Show Summary Details
Page of

Management of the actively dying patient 

Management of the actively dying patient
Management of the actively dying patient

Judith Lacey

Page of

PRINTED FROM OXFORD MEDICINE ONLINE ( © Oxford University Press, 2022. All Rights Reserved. Under the terms of the licence agreement, an individual user may print out a PDF of a single chapter of a title in Oxford Medicine Online for personal use (for details see Privacy Policy and Legal Notice).

date: 16 May 2022

The period leading to death is characterized by increasing prevalence and intensity of physical, psychological, existential, and social concerns, and it is often a challenging time for patients, their families, and health-care providers. This chapter specifically addresses the most prevalent symptoms and concerns encountered when managing the actively dying patient. Symptoms affecting dying patients’ comfort, including pain, dyspnoea, delirium, terminal secretions, and refractory symptoms and suffering require different clinical management as death approaches. Other topics included are recognizing the dying phase; communication with and preparation of patient, family, and staff; anticipating dying-advanced care planning and approach to resuscitation; addressing psychosocial and existential concerns; and approach to difficult end-of-life scenarios. This chapter aims to provide the health-care practitioner with a good overview and approach to the whole-person care needs of the dying patient and their family and carers to enable health practitioners to feel comfortable in providing this important care with confidence.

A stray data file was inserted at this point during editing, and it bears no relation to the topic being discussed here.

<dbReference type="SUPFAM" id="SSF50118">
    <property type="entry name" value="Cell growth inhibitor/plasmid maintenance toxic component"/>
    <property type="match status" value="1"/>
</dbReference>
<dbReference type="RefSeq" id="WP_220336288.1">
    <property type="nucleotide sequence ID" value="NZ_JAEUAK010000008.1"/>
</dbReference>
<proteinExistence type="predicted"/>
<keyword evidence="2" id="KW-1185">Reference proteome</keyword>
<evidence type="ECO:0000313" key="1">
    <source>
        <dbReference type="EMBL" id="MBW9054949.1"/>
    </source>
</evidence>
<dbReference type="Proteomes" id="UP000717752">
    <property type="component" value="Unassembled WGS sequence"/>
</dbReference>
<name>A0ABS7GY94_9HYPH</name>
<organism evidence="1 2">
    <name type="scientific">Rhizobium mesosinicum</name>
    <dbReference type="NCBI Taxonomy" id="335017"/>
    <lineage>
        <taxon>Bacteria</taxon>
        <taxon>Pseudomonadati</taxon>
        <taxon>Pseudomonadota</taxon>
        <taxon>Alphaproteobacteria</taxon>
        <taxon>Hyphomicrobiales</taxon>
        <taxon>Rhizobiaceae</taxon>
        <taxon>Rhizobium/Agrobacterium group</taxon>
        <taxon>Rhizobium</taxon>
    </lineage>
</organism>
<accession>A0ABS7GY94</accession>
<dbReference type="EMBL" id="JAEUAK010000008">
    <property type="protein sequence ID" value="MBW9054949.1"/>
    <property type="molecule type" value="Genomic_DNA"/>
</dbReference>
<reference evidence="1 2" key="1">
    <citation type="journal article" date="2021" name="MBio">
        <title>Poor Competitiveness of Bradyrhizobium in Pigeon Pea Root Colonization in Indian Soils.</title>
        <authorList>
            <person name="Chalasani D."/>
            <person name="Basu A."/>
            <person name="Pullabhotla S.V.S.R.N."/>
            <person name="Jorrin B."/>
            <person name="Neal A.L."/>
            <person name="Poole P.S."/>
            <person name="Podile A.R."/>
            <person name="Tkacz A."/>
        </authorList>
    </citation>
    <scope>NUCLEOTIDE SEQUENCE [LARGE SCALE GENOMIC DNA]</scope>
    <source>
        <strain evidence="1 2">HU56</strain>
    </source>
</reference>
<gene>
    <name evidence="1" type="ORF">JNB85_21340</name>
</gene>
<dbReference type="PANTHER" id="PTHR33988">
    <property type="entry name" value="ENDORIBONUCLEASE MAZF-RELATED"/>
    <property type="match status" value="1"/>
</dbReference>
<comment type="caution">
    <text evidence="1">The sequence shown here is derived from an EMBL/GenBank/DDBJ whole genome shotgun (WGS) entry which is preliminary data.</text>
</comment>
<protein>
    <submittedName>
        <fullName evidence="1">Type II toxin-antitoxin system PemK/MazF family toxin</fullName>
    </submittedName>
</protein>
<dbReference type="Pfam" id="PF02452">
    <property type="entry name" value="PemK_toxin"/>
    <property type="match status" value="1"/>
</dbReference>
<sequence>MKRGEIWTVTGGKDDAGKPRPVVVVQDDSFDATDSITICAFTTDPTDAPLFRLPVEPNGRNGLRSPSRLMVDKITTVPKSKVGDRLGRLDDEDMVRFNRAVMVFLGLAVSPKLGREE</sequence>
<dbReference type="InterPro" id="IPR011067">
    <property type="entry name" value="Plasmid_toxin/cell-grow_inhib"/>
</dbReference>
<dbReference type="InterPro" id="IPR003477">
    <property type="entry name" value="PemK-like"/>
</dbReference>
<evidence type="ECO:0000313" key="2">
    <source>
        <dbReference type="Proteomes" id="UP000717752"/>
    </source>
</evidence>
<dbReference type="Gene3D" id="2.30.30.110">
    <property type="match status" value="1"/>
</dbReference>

Access to the complete content on Oxford Medicine Online requires a subscription or purchase. Public users are able to search the site and view the abstracts for each book and chapter without a subscription.

Please subscribe or login to access full text content.

If you have purchased a print title that contains an access token, please see the token for information about how to register your code.

For questions on access or troubleshooting, please check our FAQs, and if you can't find the answer there, please contact us.